I am new to Java, I am currently learning about volatile. Say I have the following code:

public class Test
    private static boolean b = false;

    public static void main(String[] args) throws Exception
        new Thread(new Runnable()
            public void run()
                    b = true;   

        // Give time for thread to start




This code has two threads (the main thread and another thread). Why is the other thread able to modify the value of b, shouldn't b be volatile in order for this to happen?

  • @fillpant The link you gave me (and from what I know), volatile guarantees that the variable is not cached locally. So in my code because I am not using volatile, the variable should be cached locally, but this is not happening, the modification by the other thread is seen by the main thread!!
    – James
    Jun 20, 2015 at 16:56
  • check this answer http://stackoverflow.com/questions/4934913/are-static-variables-shared-between-threads. It says that, even if variable is not marked as volatile , if write operation happens before read operation of any other thread, updated static variables will be visible to other threads, which is the case in your code since you are calling sleep on main thread for 2 seconds, which is more than sufficient time. Remove sleep call and you may see sporadic results
    – Amit.rk3
    Jun 20, 2015 at 17:03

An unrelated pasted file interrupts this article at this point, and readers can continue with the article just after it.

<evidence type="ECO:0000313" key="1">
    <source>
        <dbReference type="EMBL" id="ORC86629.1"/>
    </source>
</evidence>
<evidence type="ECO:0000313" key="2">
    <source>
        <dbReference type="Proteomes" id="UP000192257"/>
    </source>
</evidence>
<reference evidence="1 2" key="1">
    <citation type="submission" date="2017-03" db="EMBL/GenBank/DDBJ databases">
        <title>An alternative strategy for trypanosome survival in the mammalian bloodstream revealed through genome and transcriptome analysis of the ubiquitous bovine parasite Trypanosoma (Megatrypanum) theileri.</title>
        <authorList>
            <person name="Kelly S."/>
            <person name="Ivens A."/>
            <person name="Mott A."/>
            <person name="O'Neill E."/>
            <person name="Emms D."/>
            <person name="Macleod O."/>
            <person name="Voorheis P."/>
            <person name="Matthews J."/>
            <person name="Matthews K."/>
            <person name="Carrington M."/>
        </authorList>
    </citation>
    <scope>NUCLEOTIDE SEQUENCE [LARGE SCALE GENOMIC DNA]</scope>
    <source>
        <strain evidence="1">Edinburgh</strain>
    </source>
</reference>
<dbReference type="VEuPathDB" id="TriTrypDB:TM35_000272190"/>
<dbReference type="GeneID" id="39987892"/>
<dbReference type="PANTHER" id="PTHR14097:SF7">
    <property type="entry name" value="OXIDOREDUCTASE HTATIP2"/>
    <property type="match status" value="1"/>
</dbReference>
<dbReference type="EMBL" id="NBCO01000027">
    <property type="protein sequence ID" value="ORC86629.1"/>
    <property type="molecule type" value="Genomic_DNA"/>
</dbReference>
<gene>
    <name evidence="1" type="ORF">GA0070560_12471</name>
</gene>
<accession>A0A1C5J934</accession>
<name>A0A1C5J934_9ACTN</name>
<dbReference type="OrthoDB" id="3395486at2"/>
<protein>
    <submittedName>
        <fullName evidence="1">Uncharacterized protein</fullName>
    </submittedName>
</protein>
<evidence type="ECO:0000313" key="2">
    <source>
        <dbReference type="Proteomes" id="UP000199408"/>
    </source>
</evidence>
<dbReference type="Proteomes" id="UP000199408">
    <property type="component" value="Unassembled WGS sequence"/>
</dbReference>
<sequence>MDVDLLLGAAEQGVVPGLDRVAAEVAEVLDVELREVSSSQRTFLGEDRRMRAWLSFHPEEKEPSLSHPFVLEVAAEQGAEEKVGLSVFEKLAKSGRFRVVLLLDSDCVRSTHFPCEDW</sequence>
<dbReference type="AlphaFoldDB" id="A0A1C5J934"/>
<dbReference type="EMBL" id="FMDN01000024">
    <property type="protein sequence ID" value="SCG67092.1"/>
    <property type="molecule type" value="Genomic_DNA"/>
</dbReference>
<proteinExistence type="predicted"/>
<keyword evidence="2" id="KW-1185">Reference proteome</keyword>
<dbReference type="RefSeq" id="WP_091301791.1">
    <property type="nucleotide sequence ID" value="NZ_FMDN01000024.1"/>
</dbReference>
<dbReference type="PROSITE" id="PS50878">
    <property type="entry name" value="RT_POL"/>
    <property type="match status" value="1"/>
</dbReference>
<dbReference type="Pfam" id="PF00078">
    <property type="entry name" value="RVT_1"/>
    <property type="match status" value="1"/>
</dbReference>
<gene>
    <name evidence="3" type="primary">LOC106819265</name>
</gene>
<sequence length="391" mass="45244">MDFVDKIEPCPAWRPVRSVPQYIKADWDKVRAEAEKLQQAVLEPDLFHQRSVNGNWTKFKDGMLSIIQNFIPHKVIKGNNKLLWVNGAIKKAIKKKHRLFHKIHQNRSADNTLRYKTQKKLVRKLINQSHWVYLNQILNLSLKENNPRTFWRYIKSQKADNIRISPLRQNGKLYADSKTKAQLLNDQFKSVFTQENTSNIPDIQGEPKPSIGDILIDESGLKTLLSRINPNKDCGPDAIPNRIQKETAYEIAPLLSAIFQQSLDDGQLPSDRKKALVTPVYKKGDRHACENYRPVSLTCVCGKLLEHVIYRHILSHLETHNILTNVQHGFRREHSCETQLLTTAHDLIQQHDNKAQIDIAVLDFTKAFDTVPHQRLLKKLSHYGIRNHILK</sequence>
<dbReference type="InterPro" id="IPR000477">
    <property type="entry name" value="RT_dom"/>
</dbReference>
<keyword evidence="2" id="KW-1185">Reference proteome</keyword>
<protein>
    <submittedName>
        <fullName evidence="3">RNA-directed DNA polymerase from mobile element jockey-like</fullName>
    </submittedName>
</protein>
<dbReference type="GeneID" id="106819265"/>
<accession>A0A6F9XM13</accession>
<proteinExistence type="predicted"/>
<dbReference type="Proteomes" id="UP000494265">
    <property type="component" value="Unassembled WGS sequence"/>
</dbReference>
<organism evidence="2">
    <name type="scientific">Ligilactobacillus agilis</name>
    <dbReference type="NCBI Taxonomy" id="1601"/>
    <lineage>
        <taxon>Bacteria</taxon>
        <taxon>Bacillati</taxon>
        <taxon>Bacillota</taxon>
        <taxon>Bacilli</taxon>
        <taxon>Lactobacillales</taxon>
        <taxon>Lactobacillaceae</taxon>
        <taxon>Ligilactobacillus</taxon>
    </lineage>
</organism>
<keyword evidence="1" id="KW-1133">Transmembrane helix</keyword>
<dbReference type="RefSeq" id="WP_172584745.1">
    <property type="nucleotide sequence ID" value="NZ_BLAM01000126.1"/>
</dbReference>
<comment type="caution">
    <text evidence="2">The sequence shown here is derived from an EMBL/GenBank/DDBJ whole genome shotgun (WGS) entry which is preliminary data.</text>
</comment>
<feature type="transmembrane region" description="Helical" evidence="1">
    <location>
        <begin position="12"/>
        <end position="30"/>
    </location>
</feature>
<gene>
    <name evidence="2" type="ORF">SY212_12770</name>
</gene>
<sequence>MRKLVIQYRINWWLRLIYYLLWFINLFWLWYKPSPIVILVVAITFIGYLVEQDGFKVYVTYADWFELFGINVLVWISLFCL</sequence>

2 Answers 2


The volatile keyword guarantees that changes are visible amongst multiple threads, but you're interpreting that to mean that opposite is also true; that the absence of the volatile keyword guarantees isolation between threads, and there's no such guarantee.

Also, while your code example is multi-threaded, it isn't necessarily concurrent. It could be that the values were cached per-thread, but there was enough time for the JVM to propagate the change before you printed the result.


You are right that with volatile, you can ensure/guarantee that your 2 threads will see the appropriate value from main memory at all times, and never a thread-specific cached version of it.

Without volatile, you lose that guarantee. And each thread is working with its own cached version of the value.

However, there is nothing preventing the 2 threads from resynchronizing their memory if and when they feel like it, and eventually viewing the same value (maybe). It's just that you can't guarantee that it will happen, and you most certainly cannot guarantee when it will happen. But it can happen at some indeterminate point in time.

The point is that your code may work sometimes, and sometimes not. But even if every time you run it on your personal computer, is seems like it's reading the variable properly, it's very likely that this same code will break on a different machine. So you are taking big risks.

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